When 19-year-old Zac Epplin passed away last Wednesday following a nearly two-year battle with a rare form of bone cancer, we all lost something.
Zac filled many roles throughout his life and his loss leaves voids that can never be filled. His incredible life and inspirational story will never be forgotten.
Zac was always a fierce competitor and dedicated athlete. He worked hard on the field and in the weight room to hone his craft while playing soccer at Gibault Catholic High School.
Though he won a state title in baseball during his junior year, Zac wanted more. He wanted to win a championship with his soccer teammates, with whom he had a close bond.
Though the Hawks had fallen short of their goal each of Zac’s first three years, his senior season appeared to be their time. The team was loaded with talent and experience. Zac himself was coming off a spectacular junior season in which he scored the game-winning goal against rival Columbia in the regional championship game.
Zac and his teammates were ready. This, they promised, was their year.
Gibault kicked off the season with six straight wins, including a memorable triumph over powerhouse SLUH, the first victory for Gibault against the Junior Billikens. Everything was going exactly as they pictured.
Then tragedy struck. After a doctor’s appointment to check on a lump in his abdominal area, Zac was diagnosed with Ewing sarcoma, a rare form of bone cancer.
Though teammates were stunned and devastated by the news, Zac refused to let friends forget about the mission. A man of great faith, he chose to embrace the challenge ahead of him, drawing courage from Philippians 4:13 — “I can do all things through Christ who strengthens me.”
The Hawks took Zac’s words to heart and dedicated the rest of the season to him.
Gibault coach Matt Reeb remembers how the team rallied around Zac’s cause.
“As the season progressed they began to realize that the game of soccer was not just an avenue to compete or display their talents, but instead the soccer team became a brotherhood,” Reeb said. “Zac’s diagnosis rocked the foundation of our team, but instead of falling apart, the team grew closer and huddled around him.”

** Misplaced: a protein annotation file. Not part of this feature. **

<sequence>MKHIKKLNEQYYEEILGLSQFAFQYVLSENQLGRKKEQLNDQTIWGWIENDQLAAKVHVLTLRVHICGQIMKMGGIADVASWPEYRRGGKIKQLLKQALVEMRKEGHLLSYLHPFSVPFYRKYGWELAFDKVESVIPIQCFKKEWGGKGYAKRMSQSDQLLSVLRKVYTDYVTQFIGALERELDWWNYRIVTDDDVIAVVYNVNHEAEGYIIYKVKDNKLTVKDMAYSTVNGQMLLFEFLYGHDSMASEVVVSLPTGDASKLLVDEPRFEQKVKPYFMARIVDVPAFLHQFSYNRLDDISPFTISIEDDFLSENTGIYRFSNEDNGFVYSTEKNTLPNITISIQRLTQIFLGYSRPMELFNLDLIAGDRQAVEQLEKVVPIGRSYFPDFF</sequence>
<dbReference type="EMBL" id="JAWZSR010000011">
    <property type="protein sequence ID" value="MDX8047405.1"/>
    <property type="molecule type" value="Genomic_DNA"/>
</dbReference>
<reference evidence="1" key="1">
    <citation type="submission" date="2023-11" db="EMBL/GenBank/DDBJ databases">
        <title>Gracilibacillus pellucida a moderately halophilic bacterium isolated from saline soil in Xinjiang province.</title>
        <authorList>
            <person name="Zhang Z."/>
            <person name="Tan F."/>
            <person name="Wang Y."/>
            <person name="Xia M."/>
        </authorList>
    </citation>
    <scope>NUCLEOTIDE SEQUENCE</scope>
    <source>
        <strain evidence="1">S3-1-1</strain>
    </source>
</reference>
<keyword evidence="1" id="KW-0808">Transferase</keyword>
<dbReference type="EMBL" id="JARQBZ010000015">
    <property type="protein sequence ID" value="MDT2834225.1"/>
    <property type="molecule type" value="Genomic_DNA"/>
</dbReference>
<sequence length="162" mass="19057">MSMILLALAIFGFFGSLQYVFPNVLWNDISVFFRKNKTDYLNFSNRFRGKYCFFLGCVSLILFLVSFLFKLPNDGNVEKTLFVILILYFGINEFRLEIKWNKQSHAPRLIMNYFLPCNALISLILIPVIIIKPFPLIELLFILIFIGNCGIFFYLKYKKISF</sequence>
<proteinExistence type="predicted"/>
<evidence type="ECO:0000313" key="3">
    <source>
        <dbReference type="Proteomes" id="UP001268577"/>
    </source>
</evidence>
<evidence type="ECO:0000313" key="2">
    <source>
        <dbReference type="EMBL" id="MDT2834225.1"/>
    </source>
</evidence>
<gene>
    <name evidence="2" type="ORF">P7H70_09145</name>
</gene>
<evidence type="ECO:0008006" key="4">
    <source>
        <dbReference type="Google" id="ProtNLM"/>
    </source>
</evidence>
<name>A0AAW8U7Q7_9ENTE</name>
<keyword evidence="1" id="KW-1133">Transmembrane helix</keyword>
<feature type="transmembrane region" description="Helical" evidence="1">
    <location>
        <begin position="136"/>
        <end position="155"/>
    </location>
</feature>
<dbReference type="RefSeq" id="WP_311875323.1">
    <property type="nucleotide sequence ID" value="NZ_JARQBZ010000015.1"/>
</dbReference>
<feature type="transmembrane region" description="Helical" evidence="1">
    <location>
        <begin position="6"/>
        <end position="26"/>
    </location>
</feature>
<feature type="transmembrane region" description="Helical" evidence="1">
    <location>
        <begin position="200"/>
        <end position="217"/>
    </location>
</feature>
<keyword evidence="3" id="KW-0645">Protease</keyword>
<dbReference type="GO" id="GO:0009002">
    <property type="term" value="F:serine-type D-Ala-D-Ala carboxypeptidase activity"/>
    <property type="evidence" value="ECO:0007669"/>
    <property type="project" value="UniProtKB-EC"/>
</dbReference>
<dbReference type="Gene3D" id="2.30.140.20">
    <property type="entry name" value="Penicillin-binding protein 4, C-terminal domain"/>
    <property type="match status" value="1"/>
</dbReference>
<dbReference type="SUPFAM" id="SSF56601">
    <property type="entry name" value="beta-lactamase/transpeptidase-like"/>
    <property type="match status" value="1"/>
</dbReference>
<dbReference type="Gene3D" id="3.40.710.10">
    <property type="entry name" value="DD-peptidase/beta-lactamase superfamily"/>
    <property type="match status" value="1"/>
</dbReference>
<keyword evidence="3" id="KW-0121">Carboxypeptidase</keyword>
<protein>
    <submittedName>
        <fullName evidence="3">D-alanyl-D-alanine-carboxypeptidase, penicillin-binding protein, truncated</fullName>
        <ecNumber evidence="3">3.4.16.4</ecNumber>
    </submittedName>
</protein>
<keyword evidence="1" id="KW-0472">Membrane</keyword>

Zac wasn’t just in his teammates’ hearts — he was there in person, sitting on the sidelines at each game.
“Zac’s passion for his teammates was very evident as he would show up to games just minutes after completing chemotherapy,” Reeb recalled. “The strength and heart that he showed made others around him strive to be better on the field in their performance and off the field in their relationship with Christ.”
Inspired by his example, the Hawks fought to accomplish their goal. The team’s fire and spirit propelled them to the state title game. Zac got the start, raising his hand to the crowd as he was announced.
Hours later, Zac was hoisting the championship trophy as the Hawks faithful chanted his name. The Hawks had achieved the dream.
But while Gibault’s storybook season had come to an end, Zac’s battle raged on. Several more rounds of chemotherapy followed in addition to surgery. Despite the struggles, Zac never let cancer take his spirit.
Though Zac’s body ultimately gave way to the disease, he certainly did not lose his battle with cancer. He continued to demonstrate courage and faith. He continued to be a loyal and unselfish friend.
“Zac genuinely cared about others,” said friend and teammate Austin Gregson. “Even in his final days, Zac always asked how his friends were doing and what was important in their lives.”